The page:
I transplanted all of my vegetable seedlings to their permanent home in our garden bed last weekend! This post details how I planned how much space to allocate to each type of plant, the spacing between them, and how they are doing now.
Here in the PNW, we’ve had quite the roller coaster of spring weather lately. The frost is definitely over, but we’ve had everything from gorgeous spring days to 80 degree humid days to grey and pouring rain. Several thunderstorms have taken place this month. So I knew my veggie seedlings were going to get any array of weather and I could only hope that at least some of them do well.
A few people teased me that I went overboard with the seeds and variety of things I wish to plant, and they are probably right. Go big or go home, right?! But here’s my thought process behind it all: I am a beginner level gardener. Most things I’ve tried to grow in the past have died. This is my first time planting everything except for some of the herbs and tomatoes which I’ve grown successfully and not-so-successfully in the past. I am accounting for the fact that not all of these plants will take. If on the off chance they ALL take, well then I’ll have zucchini coming out of my ears, but that is a type of vegetable that’s fairly easy to use for a variety of things and it’s usually easy to give away.
I also wanted to plant things that my family will actually use and enjoy. No sense planting something like Brussels sprouts when we don’t care for them. The idea is that hopefully we have some awesome usable vegetables this coming summer and that can lower our grocery bill, to boot! I also hope to be able to share some of our bounty with friends and family if quantities provide for that.
So the things I’ve planted are things that our family loves and eats often. I’ll admit that with my Hashimoto’s diagnosis and the subsequent AIP plan, we tried a lot of new things that have since become staples in our meal rotations. Some simple, rough chopped carrots roasted in coconut oil make a delicious side dish – sometimes I drizzle honey on them the last few minutes of cooking too! We make a lot of salads from green leaf and spring mix lettuces. We love zucchini, but the organic zucchini’s at our local store are getting pricier and pricier, and the organic zukes are small too, far smaller than their non-organic counterparts. I also planted yellow summer squash, one of my summertime favorites, roma tomatoes, cherry tomatoes, green beans, 6 stalks of corn, and some other cooking staples like onions, broccoli, leeks, beets, and 6 kinds of herbs.
Herbs are another thing that have seen price hikes in recent years! I love purchasing fresh herbs to go in dishes and I could absolutely live off a caprese salad in summer! But when some “fresh” basil – meaning, some twigs packed in a plastic case – is $2.99 at the grocery store, man – that adds up, friends. So, I planted basil, dill, parsley, oregano, rosemary, and thyme, all flavors that I love cooking with and adding to dishes.
I mentioned in my last post that my husband’s planter box was gigantic – it comes up to waist level when I stand next to it, and it’s interior is 16′ long x 4′ wide. With these easy dimensions, I figured that for the most success, I would plan out how I wanted to plot each type of seed. This also allowed me to plan where to put each plant for the best results – some plants shouldn’t be planted too close to each other, I learned.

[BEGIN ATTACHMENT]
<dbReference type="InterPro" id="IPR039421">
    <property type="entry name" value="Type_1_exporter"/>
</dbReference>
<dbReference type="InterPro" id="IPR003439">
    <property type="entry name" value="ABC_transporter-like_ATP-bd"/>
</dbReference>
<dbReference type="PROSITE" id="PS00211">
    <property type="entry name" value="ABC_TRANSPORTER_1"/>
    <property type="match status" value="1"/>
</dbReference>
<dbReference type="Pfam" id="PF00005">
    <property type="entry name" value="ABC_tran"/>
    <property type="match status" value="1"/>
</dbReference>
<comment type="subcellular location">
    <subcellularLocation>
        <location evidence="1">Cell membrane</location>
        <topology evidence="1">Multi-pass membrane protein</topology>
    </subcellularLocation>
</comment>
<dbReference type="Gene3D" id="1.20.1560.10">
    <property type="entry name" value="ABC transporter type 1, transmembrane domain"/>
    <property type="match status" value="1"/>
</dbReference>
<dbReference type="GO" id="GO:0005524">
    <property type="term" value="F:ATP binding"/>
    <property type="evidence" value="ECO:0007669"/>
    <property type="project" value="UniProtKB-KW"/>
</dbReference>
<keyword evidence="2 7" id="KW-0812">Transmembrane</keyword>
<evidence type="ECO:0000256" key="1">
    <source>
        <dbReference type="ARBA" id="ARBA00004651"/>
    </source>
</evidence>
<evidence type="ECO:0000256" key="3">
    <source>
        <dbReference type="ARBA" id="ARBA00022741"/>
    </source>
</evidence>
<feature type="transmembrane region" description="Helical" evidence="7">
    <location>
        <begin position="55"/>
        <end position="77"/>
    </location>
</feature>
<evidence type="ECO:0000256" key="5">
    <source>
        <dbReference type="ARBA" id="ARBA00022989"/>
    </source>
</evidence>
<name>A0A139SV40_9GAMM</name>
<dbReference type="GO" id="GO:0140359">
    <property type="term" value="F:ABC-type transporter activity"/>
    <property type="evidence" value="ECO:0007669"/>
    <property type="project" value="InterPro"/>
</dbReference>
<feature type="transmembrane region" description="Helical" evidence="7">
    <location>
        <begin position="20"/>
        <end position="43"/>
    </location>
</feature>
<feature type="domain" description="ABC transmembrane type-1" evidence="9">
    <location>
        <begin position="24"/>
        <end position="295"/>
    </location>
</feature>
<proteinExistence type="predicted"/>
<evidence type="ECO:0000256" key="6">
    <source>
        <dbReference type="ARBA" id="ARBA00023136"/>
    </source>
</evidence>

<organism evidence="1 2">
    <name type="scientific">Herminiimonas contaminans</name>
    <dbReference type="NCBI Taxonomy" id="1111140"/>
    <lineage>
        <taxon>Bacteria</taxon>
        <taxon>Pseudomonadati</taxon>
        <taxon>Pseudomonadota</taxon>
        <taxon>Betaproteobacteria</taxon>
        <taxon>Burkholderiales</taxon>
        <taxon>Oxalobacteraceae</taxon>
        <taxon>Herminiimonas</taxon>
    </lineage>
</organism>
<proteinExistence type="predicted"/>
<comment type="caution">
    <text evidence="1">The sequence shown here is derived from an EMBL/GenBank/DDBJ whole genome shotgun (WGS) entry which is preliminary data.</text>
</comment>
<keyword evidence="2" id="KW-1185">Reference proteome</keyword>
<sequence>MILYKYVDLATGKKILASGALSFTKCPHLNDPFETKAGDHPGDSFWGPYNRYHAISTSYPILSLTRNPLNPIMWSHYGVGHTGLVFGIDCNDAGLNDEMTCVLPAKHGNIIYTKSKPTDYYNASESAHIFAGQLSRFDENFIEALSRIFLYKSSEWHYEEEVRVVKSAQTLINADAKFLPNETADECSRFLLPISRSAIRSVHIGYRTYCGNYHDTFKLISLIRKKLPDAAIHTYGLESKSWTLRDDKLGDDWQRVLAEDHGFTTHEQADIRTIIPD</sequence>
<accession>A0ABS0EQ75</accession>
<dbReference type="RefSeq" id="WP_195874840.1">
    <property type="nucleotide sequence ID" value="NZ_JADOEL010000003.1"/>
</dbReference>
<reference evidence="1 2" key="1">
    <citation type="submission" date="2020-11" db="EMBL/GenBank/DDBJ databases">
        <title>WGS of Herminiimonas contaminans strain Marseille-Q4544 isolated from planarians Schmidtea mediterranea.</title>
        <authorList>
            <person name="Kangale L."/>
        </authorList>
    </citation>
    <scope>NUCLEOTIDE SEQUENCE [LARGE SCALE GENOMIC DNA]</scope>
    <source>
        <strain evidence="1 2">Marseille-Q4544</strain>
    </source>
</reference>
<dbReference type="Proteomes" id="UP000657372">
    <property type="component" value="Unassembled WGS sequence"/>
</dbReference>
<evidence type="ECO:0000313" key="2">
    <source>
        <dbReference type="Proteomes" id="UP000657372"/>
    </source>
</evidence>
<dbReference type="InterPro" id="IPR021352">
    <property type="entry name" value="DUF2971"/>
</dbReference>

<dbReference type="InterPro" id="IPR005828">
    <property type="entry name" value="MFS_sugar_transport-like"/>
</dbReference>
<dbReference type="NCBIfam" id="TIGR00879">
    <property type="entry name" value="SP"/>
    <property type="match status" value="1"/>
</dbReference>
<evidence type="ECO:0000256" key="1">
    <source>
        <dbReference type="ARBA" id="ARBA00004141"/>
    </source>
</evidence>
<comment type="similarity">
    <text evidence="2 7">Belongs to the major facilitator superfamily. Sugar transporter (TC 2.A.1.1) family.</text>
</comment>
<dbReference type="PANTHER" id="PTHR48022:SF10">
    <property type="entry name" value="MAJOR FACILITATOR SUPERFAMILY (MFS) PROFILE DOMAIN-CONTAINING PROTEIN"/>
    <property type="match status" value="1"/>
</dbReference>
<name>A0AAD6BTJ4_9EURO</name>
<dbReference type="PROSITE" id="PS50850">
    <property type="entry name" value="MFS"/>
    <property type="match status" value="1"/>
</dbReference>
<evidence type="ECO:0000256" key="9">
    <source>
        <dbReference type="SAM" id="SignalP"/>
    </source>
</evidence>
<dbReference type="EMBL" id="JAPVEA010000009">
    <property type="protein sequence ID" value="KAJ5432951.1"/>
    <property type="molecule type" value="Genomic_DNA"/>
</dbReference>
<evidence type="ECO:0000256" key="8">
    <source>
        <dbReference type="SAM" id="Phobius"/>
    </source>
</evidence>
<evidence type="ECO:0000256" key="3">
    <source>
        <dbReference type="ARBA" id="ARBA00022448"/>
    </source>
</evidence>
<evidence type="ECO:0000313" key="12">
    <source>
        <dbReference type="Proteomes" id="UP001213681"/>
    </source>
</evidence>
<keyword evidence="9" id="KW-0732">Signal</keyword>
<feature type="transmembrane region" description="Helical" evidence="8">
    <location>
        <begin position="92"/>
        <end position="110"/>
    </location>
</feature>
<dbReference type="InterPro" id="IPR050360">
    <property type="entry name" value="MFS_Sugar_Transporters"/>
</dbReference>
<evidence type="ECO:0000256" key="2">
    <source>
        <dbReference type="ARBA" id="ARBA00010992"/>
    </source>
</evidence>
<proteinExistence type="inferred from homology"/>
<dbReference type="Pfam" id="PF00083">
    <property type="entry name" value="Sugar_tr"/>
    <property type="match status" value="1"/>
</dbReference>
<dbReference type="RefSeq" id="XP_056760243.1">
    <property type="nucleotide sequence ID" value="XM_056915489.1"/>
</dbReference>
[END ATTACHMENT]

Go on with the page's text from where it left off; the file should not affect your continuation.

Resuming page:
The idea was one plant for each square foot, but with my four year old helping, I quickly noticed that the plots were overlapping in some areas and crowded in another. We remedied this, but, I also wasn’t out there with line markers or a ruler to set the plots straight. We simply planted, allowed appropriate space between each type, and went from there. So, my rough sketch of what the garden planting was to be ended up a little different in the end, but I had kept the appropriate plants away from the others that it wasn’t supposed to mingle with.
I found an awesome site, gardeners.com, that allows you to create a free garden planner! So below, I present to you the finished version of our veggie garden, however it’s not to scale:
Starting in the back row on the left, we have sunflowers along the trellis, followed my a couple of the corn stalks and then moving into green beans. All of these will grow tall and I figured the support will help.
On the lower left, we have a few plots of onions followed by zucchini, then lettuces, broccoli, garlic, yellow squash, carrots and more corn are in the middle. Moving towards the right are leeks, cherry and then roma tomatoes, beets and then all of the herbs round out the far right.
So far in the past five days they’ve been planted, the seeds have gotten rain, sun, wind, and even a little hail..the corn stayed nice and strong and perky, but the sunflower and green bean seedlings, which had sprouted quite tall when I was growing them indoors, have become droopy..I’m hoping that’s not a sign of their health, and that they will grow tall and strong!
Most everything else is still at the same level as when I planted it, no huge growth spurts yet! Hopefully by the time the nice weather starts sticking around longer (May/June) we’ll have some usable vegetables around these parts!